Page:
Who doesn’t love a heaping helping of stuffing? I for one never pass up the opportunity to help myself to a second portion and unfortunately so do annoying pantry pests. Pantry pests include various species of beetles and moths that enjoy invading the grain products in your pantry.

The merchant grain beetle and red flour beetle enjoy feasting on flour, cake mixes, spices and nuts – all staples of holiday cooking. The confused flour beetle likes spices and the Indian meal moth is fond of crackers and chocolate. When these nuisance pests gain access to your pantry they leave not only a bad odor and taste behind but they spoil baking and cooking supplies which can put a real damper on holiday food plans.

Aspiring chefs can prevent pantry pests from ruining the ingredients for stuffing and pumpkin pie by storing them in tight-fitting plastic containers; check for signs of pest infestation such as torn/opened bags or a bad odor when you unload shopping bags following a trip to the grocery store (pests can easily hitch a ride in a shopping bag), and; cleaning up food spills.

Another pest to be on the lookout for, especially if you are traveling this holiday season is bed bugs. These nasty little – and I mean small – creatures can easily hide in luggage, shoes, or backpacks, and are willing travelers. If you are checking into a hotel while away be sure to inspect your bed for the signs of bed bugs (small, dark spots on white sheets are a dead giveaway), pack your clothes in sealable plastic bags leaving them in the bags during your visit, and carefully inspect your luggage once you return home.

If you have questions about pests who you are not thankful for, give Western Exterminator a call or send me an e-mail at I’ll be sure to get back to you right away with information on how Western Exterminator can help.

Until next time, have a pest-free day and Happy Thanksgiving to you and yours, and enjoy the holiday!

And a special ‘thank you’ from me for making Western Exterminator “The Final Word in Pest Control®”



Mr. Little Celebrates Rodent Awareness Week


Noted rodent expert Dr. Bobby Corrigan found that rodents can be the carrier and delivery vehicle for up to 55(!) different diseases. Needless to say, rodents are not something you want your family exposed to.

In addition to being a threat to your health and spoiling your food, rodents can cause serious damage to your home. Rodents can chew openings on wood siding, doors, window frames, and roofs to gain entrance to a structure.

They also chew and gnaw on phone, computer and electrical wires, and are quite capable of starting fires. Research has shown that roughly 40% of home fires of unknown origin are attributed to rodents chewing through electrical wire insulation.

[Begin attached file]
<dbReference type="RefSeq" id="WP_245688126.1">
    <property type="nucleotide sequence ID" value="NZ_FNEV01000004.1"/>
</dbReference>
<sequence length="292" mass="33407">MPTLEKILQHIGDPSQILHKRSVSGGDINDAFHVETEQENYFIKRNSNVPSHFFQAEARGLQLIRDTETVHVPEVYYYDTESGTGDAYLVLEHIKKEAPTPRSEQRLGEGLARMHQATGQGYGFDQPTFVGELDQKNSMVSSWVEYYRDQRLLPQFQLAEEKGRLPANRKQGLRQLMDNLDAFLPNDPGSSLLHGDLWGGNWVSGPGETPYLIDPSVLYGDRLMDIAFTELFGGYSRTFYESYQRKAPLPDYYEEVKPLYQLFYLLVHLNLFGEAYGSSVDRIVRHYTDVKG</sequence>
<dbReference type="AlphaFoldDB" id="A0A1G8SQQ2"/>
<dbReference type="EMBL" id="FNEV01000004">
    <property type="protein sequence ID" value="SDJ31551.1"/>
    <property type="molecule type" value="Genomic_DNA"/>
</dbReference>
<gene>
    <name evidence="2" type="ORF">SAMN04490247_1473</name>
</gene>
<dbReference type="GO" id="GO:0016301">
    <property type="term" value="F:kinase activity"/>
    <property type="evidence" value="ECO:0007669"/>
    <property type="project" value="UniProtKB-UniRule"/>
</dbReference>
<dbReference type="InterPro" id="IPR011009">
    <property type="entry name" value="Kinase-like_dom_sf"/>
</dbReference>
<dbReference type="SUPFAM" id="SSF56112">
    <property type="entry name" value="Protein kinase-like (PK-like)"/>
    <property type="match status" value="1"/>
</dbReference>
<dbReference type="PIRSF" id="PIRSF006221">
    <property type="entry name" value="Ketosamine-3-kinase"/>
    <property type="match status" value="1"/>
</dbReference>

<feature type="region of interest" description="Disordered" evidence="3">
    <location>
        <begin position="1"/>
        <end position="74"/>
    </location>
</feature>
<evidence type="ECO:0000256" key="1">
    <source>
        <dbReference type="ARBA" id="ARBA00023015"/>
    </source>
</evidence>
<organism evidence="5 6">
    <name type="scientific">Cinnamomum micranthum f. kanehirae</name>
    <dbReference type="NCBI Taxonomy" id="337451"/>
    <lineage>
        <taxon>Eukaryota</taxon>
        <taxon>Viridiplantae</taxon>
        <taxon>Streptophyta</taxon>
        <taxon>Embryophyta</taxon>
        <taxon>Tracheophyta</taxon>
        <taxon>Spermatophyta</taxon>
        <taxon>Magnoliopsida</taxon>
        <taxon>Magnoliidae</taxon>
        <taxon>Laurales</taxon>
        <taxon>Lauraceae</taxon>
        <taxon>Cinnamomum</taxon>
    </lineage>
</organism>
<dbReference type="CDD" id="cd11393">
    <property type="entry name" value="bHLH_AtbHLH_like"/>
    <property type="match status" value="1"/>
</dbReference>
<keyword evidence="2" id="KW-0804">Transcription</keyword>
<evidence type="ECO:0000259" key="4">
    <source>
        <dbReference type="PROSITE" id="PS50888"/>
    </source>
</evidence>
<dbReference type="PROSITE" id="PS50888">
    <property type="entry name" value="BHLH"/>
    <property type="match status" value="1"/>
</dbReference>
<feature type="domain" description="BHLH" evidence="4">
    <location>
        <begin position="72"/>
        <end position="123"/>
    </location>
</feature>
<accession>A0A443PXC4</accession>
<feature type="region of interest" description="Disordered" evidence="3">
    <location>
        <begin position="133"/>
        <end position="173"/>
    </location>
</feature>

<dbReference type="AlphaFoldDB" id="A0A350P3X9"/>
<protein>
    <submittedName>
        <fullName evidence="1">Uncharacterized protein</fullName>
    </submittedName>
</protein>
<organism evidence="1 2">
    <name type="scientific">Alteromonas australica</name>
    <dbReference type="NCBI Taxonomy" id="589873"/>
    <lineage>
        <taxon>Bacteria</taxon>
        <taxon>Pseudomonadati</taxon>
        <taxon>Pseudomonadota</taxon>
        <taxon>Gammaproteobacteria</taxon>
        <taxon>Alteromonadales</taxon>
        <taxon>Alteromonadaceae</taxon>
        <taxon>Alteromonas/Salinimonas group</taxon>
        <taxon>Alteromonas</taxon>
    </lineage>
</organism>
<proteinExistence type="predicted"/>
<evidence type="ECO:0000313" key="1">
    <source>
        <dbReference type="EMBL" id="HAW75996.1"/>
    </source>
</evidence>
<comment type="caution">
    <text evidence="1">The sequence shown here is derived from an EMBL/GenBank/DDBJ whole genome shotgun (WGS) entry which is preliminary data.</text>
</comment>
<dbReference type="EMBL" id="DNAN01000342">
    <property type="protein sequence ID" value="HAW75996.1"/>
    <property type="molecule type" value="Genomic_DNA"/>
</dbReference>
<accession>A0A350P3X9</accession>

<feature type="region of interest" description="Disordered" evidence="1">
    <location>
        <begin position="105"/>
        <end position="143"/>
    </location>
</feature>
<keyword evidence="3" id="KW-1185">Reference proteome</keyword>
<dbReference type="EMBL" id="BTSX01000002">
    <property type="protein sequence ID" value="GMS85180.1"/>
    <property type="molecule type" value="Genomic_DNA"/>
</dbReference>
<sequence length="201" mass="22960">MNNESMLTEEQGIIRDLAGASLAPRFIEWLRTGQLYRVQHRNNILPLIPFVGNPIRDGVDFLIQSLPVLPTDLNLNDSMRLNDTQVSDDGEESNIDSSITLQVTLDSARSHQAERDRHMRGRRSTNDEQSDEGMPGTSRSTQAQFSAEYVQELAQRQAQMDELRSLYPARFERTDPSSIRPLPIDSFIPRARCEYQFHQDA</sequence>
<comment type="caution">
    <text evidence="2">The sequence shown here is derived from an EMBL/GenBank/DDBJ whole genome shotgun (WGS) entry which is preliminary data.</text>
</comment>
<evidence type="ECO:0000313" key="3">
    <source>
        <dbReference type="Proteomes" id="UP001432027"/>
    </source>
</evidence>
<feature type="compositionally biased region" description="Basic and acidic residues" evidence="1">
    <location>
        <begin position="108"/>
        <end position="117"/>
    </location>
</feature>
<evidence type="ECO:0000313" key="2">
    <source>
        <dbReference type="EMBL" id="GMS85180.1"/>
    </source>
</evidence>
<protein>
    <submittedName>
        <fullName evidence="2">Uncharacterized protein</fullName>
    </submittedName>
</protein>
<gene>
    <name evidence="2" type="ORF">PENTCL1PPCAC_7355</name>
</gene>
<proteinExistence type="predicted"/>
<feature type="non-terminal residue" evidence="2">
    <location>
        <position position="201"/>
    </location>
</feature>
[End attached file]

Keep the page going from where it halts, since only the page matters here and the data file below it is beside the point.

This is why Western Exterminator’s Mr. Little and his fellow pest management professionals are drawing attention to these furry invaders.

Recent research from the National Pest Management Association shows that 29% of U.S. households will experience a rodent issue this winter. Eek! That equates to approximately 21 million homes that will unwillingly welcome rodents who are seeking shelter, food and water.

What areas of a home are most vulnerable to rodent infestation? The survey revealed the following:

  • 50% – Kitchen
  • 27% – Basement/crawlspace
  • 25% – Living room
  • 22% – Bedrooms
  • 11%  - Bathroom
  • 9%   – Other rooms

How do you keep rodents out of your home? Mr. Little encourages homeowners to focus on two areas – sanitation and exclusion.

Sanitation. Effective sanitation practices are fundamental to rodent control and must be continuous.  And sanitation means more than just keeping things clean.  If good sanitation measures aren’t properly maintained, the benefits of effective pest control measures are compromised and rodents will quickly return.

  • Storing pipes, lumber, firewood, crates, boxes, gardening equipment, and other household goods off the ground will help reduce the suitability of the area for rodents and also will make their detection easier.
  • Collecting garbage, trash, and garden debris frequently, and ensuring all garbage receptacles and pet food storage are in rodent-proof containers is essential.

Exclusion. The most successful and long-lasting form of rodent control in structures is exclusion.

  • Seal cracks and openings in building foundations and any openings for water pipes, electric wires, sewer pipes, drain spouts, and vents. No hole larger than 1/4 inch should be left unsealed, in order to exclude both rats and mice.
  • Make sure doors, windows, and screens fit tightly. Their edges can be covered with sheet metal if gnawing is a problem. Coarse steel wool, wire screen, and lightweight sheet metal are excellent materials for plugging gaps and holes.
  • Because rats and mice are excellent climbers, openings above ground level must also be plugged.
  • Trim trees at least three feet away from roof to avoid having them serve as rodent highways.

If you have any questions about nuisance pests, I’d love to hear from you. If you have current rodent problems or would like an inspection for best practices for exclusion at your home, feel free to contact me at I’ll be sure to get back to you right away with an answer.

Until next time, thanks for making Western Exterminator Company “The Final Word in Pest Control®”

Have a pest free day!




The Demand for Pest Management Services Is on the Rise


The need for professional pest management services continues to grow across the country and the West is no exception. In a recent national study conducted by the National Pest Management Association, 37% of homeowners in the U.S. used a pest management professional in the past year – a 4% increase from last year and more than double the number from 2001 (18%).

Homeowners living in the West, which includes Western Exterminator’s service areas of California, Arizona and Nevada, ranked second in the country when it came to calling for services with 44% of respondents indicating they contracted with a pest professional in the last year.